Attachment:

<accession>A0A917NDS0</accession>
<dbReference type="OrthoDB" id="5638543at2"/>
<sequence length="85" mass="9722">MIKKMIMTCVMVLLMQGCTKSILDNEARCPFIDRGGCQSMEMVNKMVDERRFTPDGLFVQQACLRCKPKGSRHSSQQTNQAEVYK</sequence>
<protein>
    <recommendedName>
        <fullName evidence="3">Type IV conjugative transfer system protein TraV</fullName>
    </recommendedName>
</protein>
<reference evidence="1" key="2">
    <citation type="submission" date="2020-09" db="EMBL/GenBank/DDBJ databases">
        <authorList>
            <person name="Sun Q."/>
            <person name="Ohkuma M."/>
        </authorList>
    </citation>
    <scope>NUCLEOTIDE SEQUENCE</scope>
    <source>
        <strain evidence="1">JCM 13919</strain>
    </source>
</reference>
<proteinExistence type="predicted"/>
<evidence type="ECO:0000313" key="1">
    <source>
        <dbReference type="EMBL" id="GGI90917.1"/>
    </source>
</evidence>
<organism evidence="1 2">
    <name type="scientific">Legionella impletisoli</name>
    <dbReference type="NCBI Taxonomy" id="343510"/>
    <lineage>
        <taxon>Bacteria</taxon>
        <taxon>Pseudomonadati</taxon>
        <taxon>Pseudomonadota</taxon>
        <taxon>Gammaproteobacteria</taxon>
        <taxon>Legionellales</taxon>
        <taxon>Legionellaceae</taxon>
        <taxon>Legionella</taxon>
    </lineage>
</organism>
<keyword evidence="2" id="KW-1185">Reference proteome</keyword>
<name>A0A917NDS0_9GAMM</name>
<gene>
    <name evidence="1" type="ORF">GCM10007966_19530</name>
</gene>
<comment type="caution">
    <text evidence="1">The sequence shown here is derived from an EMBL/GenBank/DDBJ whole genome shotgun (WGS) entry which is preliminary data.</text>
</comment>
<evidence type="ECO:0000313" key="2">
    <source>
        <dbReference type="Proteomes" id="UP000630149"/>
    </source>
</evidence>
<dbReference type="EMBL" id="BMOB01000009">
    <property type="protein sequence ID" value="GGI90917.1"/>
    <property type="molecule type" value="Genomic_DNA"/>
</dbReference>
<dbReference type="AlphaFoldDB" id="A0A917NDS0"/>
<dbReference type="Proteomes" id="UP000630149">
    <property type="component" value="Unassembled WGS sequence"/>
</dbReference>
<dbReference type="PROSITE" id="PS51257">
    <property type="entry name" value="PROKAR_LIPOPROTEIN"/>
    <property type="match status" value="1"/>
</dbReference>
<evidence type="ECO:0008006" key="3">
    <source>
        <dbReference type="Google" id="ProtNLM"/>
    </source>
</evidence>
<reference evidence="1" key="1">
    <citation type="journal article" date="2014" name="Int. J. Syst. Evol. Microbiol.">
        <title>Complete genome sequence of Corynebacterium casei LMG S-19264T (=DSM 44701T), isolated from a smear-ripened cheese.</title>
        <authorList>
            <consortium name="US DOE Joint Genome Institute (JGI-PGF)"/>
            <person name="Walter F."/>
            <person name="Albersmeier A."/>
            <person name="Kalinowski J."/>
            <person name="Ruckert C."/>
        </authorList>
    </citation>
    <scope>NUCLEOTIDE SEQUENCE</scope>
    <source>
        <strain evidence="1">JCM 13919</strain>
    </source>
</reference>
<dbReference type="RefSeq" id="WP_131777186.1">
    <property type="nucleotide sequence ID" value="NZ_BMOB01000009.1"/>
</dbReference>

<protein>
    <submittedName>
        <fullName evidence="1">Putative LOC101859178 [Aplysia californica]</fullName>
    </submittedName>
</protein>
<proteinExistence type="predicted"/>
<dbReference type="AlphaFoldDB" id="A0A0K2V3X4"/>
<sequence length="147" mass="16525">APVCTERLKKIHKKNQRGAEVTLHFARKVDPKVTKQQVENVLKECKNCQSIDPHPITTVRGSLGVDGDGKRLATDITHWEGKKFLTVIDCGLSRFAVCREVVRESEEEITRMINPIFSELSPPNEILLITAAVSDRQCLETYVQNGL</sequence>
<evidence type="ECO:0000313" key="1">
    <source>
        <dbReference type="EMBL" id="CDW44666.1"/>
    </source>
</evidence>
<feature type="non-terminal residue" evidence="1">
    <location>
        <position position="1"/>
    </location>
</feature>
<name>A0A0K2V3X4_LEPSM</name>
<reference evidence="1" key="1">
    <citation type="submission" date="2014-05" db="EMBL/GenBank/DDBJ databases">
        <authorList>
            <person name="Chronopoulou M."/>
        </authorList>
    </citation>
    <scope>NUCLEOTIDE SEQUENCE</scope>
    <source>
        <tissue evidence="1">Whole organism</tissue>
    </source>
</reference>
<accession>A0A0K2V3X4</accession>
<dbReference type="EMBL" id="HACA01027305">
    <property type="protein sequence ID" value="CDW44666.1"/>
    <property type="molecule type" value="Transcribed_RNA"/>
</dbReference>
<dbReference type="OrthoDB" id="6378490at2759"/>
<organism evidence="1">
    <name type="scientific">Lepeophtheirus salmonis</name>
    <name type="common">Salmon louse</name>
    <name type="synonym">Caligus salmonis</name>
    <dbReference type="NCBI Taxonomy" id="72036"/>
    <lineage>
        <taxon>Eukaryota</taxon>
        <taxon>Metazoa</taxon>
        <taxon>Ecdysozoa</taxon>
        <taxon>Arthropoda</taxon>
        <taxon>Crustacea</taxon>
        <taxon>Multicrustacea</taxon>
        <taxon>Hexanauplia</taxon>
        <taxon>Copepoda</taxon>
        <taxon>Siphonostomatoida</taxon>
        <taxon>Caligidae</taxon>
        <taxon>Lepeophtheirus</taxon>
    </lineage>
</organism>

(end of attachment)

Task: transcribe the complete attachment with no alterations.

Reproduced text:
<accession>A0A917NDS0</accession>
<dbReference type="OrthoDB" id="5638543at2"/>
<sequence length="85" mass="9722">MIKKMIMTCVMVLLMQGCTKSILDNEARCPFIDRGGCQSMEMVNKMVDERRFTPDGLFVQQACLRCKPKGSRHSSQQTNQAEVYK</sequence>
<protein>
    <recommendedName>
        <fullName evidence="3">Type IV conjugative transfer system protein TraV</fullName>
    </recommendedName>
</protein>
<reference evidence="1" key="2">
    <citation type="submission" date="2020-09" db="EMBL/GenBank/DDBJ databases">
        <authorList>
            <person name="Sun Q."/>
            <person name="Ohkuma M."/>
        </authorList>
    </citation>
    <scope>NUCLEOTIDE SEQUENCE</scope>
    <source>
        <strain evidence="1">JCM 13919</strain>
    </source>
</reference>
<proteinExistence type="predicted"/>
<evidence type="ECO:0000313" key="1">
    <source>
        <dbReference type="EMBL" id="GGI90917.1"/>
    </source>
</evidence>
<organism evidence="1 2">
    <name type="scientific">Legionella impletisoli</name>
    <dbReference type="NCBI Taxonomy" id="343510"/>
    <lineage>
        <taxon>Bacteria</taxon>
        <taxon>Pseudomonadati</taxon>
        <taxon>Pseudomonadota</taxon>
        <taxon>Gammaproteobacteria</taxon>
        <taxon>Legionellales</taxon>
        <taxon>Legionellaceae</taxon>
        <taxon>Legionella</taxon>
    </lineage>
</organism>
<keyword evidence="2" id="KW-1185">Reference proteome</keyword>
<name>A0A917NDS0_9GAMM</name>
<gene>
    <name evidence="1" type="ORF">GCM10007966_19530</name>
</gene>
<comment type="caution">
    <text evidence="1">The sequence shown here is derived from an EMBL/GenBank/DDBJ whole genome shotgun (WGS) entry which is preliminary data.</text>
</comment>
<evidence type="ECO:0000313" key="2">
    <source>
        <dbReference type="Proteomes" id="UP000630149"/>
    </source>
</evidence>
<dbReference type="EMBL" id="BMOB01000009">
    <property type="protein sequence ID" value="GGI90917.1"/>
    <property type="molecule type" value="Genomic_DNA"/>
</dbReference>
<dbReference type="AlphaFoldDB" id="A0A917NDS0"/>
<dbReference type="Proteomes" id="UP000630149">
    <property type="component" value="Unassembled WGS sequence"/>
</dbReference>
<dbReference type="PROSITE" id="PS51257">
    <property type="entry name" value="PROKAR_LIPOPROTEIN"/>
    <property type="match status" value="1"/>
</dbReference>
<evidence type="ECO:0008006" key="3">
    <source>
        <dbReference type="Google" id="ProtNLM"/>
    </source>
</evidence>
<reference evidence="1" key="1">
    <citation type="journal article" date="2014" name="Int. J. Syst. Evol. Microbiol.">
        <title>Complete genome sequence of Corynebacterium casei LMG S-19264T (=DSM 44701T), isolated from a smear-ripened cheese.</title>
        <authorList>
            <consortium name="US DOE Joint Genome Institute (JGI-PGF)"/>
            <person name="Walter F."/>
            <person name="Albersmeier A."/>
            <person name="Kalinowski J."/>
            <person name="Ruckert C."/>
        </authorList>
    </citation>
    <scope>NUCLEOTIDE SEQUENCE</scope>
    <source>
        <strain evidence="1">JCM 13919</strain>
    </source>
</reference>
<dbReference type="RefSeq" id="WP_131777186.1">
    <property type="nucleotide sequence ID" value="NZ_BMOB01000009.1"/>
</dbReference>

<protein>
    <submittedName>
        <fullName evidence="1">Putative LOC101859178 [Aplysia californica]</fullName>
    </submittedName>
</protein>
<proteinExistence type="predicted"/>
<dbReference type="AlphaFoldDB" id="A0A0K2V3X4"/>
<sequence length="147" mass="16525">APVCTERLKKIHKKNQRGAEVTLHFARKVDPKVTKQQVENVLKECKNCQSIDPHPITTVRGSLGVDGDGKRLATDITHWEGKKFLTVIDCGLSRFAVCREVVRESEEEITRMINPIFSELSPPNEILLITAAVSDRQCLETYVQNGL</sequence>
<evidence type="ECO:0000313" key="1">
    <source>
        <dbReference type="EMBL" id="CDW44666.1"/>
    </source>
</evidence>
<feature type="non-terminal residue" evidence="1">
    <location>
        <position position="1"/>
    </location>
</feature>
<name>A0A0K2V3X4_LEPSM</name>
<reference evidence="1" key="1">
    <citation type="submission" date="2014-05" db="EMBL/GenBank/DDBJ databases">
        <authorList>
            <person name="Chronopoulou M."/>
        </authorList>
    </citation>
    <scope>NUCLEOTIDE SEQUENCE</scope>
    <source>
        <tissue evidence="1">Whole organism</tissue>
    </source>
</reference>
<accession>A0A0K2V3X4</accession>
<dbReference type="EMBL" id="HACA01027305">
    <property type="protein sequence ID" value="CDW44666.1"/>
    <property type="molecule type" value="Transcribed_RNA"/>
</dbReference>
<dbReference type="OrthoDB" id="6378490at2759"/>
<organism evidence="1">
    <name type="scientific">Lepeophtheirus salmonis</name>
    <name type="common">Salmon louse</name>
    <name type="synonym">Caligus salmonis</name>
    <dbReference type="NCBI Taxonomy" id="72036"/>
    <lineage>
        <taxon>Eukaryota</taxon>
        <taxon>Metazoa</taxon>
        <taxon>Ecdysozoa</taxon>
        <taxon>Arthropoda</taxon>
        <taxon>Crustacea</taxon>
        <taxon>Multicrustacea</taxon>
        <taxon>Hexanauplia</taxon>
        <taxon>Copepoda</taxon>
        <taxon>Siphonostomatoida</taxon>
        <taxon>Caligidae</taxon>
        <taxon>Lepeophtheirus</taxon>
    </lineage>
</organism>